Eating Fish While Pregnant: The Good And The Bad

seafood, can be a healthy part of the diet of anyone. It has high amounts of good quality protein and is a great source of the minerals iron and zinc as well as omega-3 fatty acids, vitamin D and are everything everyone needs to have in your diet. Fish is also low in saturated fat, something we should try to cut out of our diet.

These nutrients are especially important for pregnant women, which makes eating fish regularly a great idea. fatty acids such as omega-3 fatty acids are very important for the proper development of your baby.

a fatty acid in particular is docosahexaenoic acid (DHA), which promotes the growth of the brain. The fish are rich in DHA, which does not occur in large quantities in other foods.

However, during pregnancy, fish consumption is a possible danger mercury. Certain types of fish may contain high levels of mercury. These mercury levels are not a problem for adults, but excess mercury in the bloodstream during pregnancy can harm the growth of your baby’s brain and nervous system.

We’ve covered this before in this blog, but it is always good to consider the issue.

What fish is good fish?

This intersection between good nutrition and mercury means that pregnant women receive confusing advice to eat fish during pregnancy, but not too fishy and not the wrong kind of fish.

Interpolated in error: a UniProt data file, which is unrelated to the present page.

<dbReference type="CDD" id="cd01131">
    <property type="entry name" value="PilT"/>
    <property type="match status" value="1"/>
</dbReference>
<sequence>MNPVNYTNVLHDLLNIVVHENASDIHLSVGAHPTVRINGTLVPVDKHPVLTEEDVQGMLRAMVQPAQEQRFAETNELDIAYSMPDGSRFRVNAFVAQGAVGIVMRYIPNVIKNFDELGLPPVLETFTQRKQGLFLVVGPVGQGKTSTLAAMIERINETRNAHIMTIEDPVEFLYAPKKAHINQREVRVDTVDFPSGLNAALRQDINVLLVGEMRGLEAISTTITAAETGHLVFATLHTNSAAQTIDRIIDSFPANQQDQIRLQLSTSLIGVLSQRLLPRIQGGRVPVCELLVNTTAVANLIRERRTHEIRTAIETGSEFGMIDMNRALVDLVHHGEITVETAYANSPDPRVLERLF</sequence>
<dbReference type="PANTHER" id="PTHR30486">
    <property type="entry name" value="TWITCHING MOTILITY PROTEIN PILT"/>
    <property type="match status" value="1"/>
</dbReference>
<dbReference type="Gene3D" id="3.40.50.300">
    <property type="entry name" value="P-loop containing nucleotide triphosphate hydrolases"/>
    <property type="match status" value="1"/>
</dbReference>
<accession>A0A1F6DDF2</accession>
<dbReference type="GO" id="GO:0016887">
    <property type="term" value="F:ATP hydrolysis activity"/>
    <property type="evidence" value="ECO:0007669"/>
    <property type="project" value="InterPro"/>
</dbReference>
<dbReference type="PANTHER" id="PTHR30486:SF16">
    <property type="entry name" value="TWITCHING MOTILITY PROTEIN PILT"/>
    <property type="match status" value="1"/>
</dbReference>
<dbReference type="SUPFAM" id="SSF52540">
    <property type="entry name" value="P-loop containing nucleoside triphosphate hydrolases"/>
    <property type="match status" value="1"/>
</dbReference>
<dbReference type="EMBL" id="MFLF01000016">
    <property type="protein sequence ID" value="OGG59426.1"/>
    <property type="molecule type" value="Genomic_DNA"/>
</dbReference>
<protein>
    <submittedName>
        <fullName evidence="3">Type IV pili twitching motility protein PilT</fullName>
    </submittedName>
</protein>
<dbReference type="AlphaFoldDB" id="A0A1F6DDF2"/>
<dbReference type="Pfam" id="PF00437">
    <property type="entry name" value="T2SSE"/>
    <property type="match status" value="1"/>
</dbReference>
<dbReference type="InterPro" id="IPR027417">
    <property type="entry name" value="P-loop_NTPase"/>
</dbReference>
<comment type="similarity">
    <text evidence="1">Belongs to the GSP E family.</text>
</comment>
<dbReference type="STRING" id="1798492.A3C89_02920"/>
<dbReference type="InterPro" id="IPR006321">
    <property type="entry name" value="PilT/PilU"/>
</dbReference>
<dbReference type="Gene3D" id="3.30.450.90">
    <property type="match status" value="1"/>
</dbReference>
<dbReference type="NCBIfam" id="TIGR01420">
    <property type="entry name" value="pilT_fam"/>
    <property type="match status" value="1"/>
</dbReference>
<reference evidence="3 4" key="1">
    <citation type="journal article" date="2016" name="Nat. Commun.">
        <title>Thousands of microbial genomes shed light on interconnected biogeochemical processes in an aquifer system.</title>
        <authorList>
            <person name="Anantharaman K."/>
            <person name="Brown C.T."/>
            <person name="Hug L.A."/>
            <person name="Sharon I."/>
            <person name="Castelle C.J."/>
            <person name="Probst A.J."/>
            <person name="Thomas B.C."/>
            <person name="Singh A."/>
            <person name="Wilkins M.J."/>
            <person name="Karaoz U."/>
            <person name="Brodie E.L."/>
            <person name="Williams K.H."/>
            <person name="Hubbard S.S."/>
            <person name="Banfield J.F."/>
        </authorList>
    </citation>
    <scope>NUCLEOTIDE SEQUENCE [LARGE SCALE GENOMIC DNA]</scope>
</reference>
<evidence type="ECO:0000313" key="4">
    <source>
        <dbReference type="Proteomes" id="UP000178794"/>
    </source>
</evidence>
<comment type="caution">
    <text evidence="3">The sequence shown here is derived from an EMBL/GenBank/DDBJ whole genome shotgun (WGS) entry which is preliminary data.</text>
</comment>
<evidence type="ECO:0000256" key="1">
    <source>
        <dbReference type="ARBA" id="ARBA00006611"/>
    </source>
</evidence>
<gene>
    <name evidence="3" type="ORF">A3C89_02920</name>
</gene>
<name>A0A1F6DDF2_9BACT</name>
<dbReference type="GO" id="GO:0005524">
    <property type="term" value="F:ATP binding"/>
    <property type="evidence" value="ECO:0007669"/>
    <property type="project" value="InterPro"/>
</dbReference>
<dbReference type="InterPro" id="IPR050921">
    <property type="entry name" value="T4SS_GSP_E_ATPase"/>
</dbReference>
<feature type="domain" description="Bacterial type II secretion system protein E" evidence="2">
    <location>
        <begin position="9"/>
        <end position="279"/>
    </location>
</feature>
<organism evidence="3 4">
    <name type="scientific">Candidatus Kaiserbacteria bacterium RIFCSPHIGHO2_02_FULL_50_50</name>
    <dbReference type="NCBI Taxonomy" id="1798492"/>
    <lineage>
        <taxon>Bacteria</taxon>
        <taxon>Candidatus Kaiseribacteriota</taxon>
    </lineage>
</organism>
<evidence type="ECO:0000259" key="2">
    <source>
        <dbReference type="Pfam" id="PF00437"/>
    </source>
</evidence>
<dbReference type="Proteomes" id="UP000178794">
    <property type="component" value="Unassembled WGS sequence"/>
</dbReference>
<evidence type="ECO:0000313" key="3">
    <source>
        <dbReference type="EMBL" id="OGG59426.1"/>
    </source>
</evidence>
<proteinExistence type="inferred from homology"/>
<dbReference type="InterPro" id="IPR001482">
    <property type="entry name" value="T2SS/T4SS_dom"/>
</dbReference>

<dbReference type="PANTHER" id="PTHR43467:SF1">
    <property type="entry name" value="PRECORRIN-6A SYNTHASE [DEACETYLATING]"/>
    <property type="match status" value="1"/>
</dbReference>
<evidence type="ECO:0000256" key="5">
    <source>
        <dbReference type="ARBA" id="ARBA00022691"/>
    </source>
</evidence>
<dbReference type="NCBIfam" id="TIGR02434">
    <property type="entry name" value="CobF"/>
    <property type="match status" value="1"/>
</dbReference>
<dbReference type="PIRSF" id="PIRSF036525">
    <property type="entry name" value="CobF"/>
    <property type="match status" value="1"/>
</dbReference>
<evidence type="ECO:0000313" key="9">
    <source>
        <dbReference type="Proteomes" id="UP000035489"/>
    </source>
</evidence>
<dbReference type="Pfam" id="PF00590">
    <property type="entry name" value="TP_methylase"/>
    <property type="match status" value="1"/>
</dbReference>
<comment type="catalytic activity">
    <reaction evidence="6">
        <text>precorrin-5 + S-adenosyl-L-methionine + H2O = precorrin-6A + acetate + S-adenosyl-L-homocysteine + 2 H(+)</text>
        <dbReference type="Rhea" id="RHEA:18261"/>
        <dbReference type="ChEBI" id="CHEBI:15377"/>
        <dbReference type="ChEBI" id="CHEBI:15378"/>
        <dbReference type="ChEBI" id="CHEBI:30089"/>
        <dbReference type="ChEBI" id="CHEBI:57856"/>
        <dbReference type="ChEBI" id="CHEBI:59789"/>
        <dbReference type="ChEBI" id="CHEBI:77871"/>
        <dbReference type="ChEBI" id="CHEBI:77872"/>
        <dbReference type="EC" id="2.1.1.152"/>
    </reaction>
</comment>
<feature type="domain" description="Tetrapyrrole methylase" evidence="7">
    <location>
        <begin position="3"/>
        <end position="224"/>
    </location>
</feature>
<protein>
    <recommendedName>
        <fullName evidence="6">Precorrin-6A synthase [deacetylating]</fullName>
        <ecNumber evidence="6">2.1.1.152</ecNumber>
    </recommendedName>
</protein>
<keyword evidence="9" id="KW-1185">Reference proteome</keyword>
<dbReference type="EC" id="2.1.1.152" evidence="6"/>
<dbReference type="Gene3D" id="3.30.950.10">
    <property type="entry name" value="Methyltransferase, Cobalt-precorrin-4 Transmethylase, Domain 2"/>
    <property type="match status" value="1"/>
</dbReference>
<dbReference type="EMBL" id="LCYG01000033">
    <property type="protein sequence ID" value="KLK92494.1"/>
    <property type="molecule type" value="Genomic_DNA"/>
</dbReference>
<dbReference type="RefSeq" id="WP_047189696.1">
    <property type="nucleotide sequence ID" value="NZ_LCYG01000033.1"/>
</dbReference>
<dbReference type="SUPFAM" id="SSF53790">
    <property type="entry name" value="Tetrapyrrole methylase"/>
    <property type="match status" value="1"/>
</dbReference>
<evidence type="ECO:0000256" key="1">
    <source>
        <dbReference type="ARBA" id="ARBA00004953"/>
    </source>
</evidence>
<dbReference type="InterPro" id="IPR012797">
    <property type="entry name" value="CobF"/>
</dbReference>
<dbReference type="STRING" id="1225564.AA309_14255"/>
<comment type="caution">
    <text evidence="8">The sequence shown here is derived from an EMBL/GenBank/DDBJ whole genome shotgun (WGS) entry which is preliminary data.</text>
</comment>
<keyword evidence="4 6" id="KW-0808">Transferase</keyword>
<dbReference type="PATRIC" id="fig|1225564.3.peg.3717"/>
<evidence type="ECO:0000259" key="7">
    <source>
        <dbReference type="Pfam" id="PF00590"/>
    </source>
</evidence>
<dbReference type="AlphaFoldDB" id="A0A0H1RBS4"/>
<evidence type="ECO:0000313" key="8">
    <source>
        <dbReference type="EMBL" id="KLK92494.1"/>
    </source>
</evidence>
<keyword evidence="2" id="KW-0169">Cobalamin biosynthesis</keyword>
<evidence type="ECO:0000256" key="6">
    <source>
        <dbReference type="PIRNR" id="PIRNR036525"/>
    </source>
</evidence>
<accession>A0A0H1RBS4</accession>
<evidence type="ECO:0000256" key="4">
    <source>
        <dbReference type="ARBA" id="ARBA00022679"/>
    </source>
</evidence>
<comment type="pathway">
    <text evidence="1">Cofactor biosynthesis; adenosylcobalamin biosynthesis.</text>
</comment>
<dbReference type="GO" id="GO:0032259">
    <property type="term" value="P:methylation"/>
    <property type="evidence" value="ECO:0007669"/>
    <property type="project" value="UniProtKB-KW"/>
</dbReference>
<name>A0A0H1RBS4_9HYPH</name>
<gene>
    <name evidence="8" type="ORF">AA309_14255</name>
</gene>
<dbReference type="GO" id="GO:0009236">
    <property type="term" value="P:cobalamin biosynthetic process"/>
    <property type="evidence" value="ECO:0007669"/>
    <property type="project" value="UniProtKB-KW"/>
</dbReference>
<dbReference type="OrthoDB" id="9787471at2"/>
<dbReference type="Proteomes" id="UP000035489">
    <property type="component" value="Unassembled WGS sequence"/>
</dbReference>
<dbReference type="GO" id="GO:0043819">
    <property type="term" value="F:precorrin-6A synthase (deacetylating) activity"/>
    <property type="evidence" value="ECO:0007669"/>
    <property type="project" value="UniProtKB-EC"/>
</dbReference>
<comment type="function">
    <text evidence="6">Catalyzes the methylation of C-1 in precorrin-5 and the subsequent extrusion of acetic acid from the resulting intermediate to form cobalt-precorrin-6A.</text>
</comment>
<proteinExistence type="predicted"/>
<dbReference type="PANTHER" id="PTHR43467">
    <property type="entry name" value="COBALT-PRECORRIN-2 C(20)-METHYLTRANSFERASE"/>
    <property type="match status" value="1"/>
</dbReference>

misguided fish are the larger fish that live by eating other fish; including species such as shark, swordfish, king mackerel and tilefish. The Food and Drug Administration US and the Environmental Protection Agency advise women of childbearing age and young children to avoid eating these four types of fish due to mercury levels they contain.

It is also recommended

pregnant women to avoid striped bass and bluefish due to contamination with industrial pollutants called PCBs.

Fish that are good to add to your diet include types such as salmon, sardines, trout, shrimp and catfish.

The FDA recommends that pregnant and lactating women eat up to 12 ounces a week of a variety of seafood. That’s about two meals with fish as the main course.

canned food, tuna probably the most commonly consumed fish in the United States and most economical type is more controversial. The FDA says it’s OK to eat up to 12 ounces a week of canned light tuna, but also says that pregnant women should limit their consumption of canned albacore tuna to 6 ounces per week. On the other hand, the magazine Consumer Reports has advised pregnant women to avoid canned tuna.

If you like fish, or know local fishermen who give some of their catch, beware. Pay attention to warnings from local health departments about the safety of local fish. The FDA says it can eat up to 6 ounces per week of local fish, but if you do, then do not eat any other fish that week.

Mercury is not the only problem with seafood. Pregnant women should not eat raw shellfish of any kind due to the risk of bacterial contamination. This means that no raw clams, no raw oysters, and no sushi and sashimi.

If you are not sure are good fish and what bad, Purdue University are created free apps for iPhone / iPod that can help control your intake of seafood and estimate the intake of omega-3 , mercury and PCB.

can not give up fish!

If, after reading this, you decide to swear off eating fish for the duration of her pregnancy and nursing, think again. The fish safe discussed here are very good for you and your baby.

An observational study of 2,000 pregnant women in Spain have found that children of women who ate more servings of fish per week had children with higher cognitive scores and fewer symptoms of autism. The study also found no problem with mercury in children.

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